Britain has urged the Syrian opposition not to give up on talks that could help end the terror in the country, after the rebels representative said they would not attend a meeting in Rome and talks in Russia and the US.
The Syrian National Coalition has withdrawn from the meetings in protest about the international "silence" on the violence in the country, including an attack this weekend which killed 29 people in Aleppo.
The umbrella opposition group with now pull out of a Friends of Syria meeting in Rome next Thursday and further scheduled talks in Washington and Moscow.
Anti-Syrian regime protesters holding a banner during a demonstration, at Kafr Nabil town, in Idlib province, northern Syria
A Foreign Office spokeswoman said: "The UK is preparing a further offer of support to the National Coalition in Rome, and we are urging them to reconsider their decision.
"It is important to have coalition participation, and we strongly urge members to help win the arguments for achieving more support for the opposition.
"The coalition is making progress; it is not easy, but now is not the time to give up.
"We share a common frustration about the situation in Syria and the horrors being perpetrated by the Assad regime.
"We strongly believe that the international community and the National Coalition need to work closely together to address the situation. That makes it essential that we continue to have a constructive dialogue.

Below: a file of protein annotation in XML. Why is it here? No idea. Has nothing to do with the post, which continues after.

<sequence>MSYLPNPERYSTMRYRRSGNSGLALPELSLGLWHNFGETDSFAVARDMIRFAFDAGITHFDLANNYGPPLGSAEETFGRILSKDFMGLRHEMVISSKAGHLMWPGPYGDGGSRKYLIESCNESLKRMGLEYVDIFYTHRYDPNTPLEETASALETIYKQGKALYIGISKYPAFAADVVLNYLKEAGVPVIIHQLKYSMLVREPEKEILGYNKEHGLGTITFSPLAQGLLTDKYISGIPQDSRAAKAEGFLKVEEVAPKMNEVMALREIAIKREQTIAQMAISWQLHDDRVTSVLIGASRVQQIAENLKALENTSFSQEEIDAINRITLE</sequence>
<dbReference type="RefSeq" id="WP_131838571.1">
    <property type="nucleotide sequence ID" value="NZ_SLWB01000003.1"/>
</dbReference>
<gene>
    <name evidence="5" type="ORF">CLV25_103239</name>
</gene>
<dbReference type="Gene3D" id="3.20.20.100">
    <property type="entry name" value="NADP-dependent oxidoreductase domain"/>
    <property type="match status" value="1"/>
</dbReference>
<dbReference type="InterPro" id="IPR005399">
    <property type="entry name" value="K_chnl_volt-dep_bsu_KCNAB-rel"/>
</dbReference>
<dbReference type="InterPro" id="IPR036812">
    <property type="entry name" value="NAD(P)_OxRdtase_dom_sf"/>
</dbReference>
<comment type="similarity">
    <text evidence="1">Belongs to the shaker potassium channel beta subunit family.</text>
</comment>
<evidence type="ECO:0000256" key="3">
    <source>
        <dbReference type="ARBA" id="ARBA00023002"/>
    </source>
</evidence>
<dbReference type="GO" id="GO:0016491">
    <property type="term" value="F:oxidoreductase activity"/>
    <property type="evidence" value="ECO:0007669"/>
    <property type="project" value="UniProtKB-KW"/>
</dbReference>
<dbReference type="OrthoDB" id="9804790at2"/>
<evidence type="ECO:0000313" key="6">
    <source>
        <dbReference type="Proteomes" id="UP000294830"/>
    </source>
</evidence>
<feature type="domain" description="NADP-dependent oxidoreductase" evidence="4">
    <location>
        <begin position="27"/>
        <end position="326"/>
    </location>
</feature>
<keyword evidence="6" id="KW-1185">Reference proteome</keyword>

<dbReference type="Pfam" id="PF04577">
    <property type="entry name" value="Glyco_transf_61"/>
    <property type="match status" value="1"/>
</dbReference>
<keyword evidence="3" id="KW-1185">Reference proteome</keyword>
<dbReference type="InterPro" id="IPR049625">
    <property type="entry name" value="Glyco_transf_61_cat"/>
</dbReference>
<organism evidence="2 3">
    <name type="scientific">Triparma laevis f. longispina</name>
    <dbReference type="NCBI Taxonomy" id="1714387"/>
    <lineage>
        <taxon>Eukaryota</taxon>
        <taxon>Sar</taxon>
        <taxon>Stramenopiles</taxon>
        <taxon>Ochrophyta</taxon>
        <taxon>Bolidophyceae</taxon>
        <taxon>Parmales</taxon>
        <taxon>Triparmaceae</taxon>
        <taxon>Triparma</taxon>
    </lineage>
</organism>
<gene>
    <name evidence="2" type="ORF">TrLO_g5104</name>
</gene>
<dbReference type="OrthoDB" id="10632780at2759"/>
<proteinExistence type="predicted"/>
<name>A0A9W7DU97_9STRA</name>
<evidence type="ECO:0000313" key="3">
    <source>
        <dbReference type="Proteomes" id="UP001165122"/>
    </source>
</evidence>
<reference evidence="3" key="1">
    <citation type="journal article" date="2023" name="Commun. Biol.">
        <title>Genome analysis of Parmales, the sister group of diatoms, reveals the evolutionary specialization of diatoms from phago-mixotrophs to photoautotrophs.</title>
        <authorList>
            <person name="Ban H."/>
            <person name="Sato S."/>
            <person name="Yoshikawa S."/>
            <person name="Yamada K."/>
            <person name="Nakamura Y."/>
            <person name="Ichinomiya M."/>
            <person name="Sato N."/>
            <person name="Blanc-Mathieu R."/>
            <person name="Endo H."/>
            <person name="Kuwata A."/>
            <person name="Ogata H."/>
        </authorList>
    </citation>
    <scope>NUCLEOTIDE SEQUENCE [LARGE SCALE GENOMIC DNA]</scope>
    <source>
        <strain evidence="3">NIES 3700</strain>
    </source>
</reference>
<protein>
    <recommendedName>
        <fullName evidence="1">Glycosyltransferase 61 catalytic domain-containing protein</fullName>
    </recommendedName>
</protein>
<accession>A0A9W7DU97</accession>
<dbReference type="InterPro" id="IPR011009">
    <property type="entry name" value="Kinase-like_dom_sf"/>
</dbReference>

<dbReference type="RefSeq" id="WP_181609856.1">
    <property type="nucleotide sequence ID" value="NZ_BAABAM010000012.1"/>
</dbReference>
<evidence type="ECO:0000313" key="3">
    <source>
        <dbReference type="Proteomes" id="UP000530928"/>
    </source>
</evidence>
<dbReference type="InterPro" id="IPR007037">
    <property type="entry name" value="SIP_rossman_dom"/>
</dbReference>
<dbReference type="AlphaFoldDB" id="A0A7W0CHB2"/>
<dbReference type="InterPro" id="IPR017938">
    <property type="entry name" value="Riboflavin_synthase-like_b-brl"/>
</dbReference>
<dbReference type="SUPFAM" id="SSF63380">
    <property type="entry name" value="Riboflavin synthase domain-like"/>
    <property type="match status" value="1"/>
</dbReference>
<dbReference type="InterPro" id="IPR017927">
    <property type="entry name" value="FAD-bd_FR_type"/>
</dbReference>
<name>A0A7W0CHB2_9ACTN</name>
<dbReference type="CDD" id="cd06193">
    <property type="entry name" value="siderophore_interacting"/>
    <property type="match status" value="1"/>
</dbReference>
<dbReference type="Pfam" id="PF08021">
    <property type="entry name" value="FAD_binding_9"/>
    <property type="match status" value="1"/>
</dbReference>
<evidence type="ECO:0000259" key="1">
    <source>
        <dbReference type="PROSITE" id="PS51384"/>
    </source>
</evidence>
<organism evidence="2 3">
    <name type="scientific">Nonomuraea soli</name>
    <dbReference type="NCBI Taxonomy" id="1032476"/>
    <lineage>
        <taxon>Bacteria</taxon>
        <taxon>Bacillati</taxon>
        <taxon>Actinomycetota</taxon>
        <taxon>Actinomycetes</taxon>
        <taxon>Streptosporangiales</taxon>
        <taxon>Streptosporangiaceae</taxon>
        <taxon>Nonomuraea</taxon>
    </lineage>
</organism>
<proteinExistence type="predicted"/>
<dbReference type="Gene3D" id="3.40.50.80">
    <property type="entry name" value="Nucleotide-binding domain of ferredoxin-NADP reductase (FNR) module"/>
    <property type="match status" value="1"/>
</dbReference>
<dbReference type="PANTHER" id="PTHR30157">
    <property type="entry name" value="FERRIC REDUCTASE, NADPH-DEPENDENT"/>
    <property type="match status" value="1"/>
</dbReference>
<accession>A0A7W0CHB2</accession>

"The meeting in Rome would be a useful opportunity for the coalition and ministers from key supportive countries to continue this dialogue."
A statement from the SNC singled out Russia, the BBC reported: "The international silence on the crimes committed every day against our people amounts to participating in two years of killings."
"The Russian leadership especially bears moral and political responsibility for supplying the regime with weapons."
"Hundreds of civilians have been killed by Scud missile strikes and Aleppo is being systematically destroyed."
The conflict has been grinding on for almost two years, with more than 70,000 dead and half a million refugees, a number that could double over the coming year, according to the UN's figures.
On Thursday alone more than 60 people were killed in a car bomb explosion in central Damascus, close to the headquarter's of Syrian President Bashar al-Assad's party's headquarters and the Russian embassy.
There is no apparent end in site. The Syrian National Coalition has repeatedly declared that any negotiations to end the conflict must exclude President Assad, although their position on that may be softening according to a leaked memo seen by Reuters.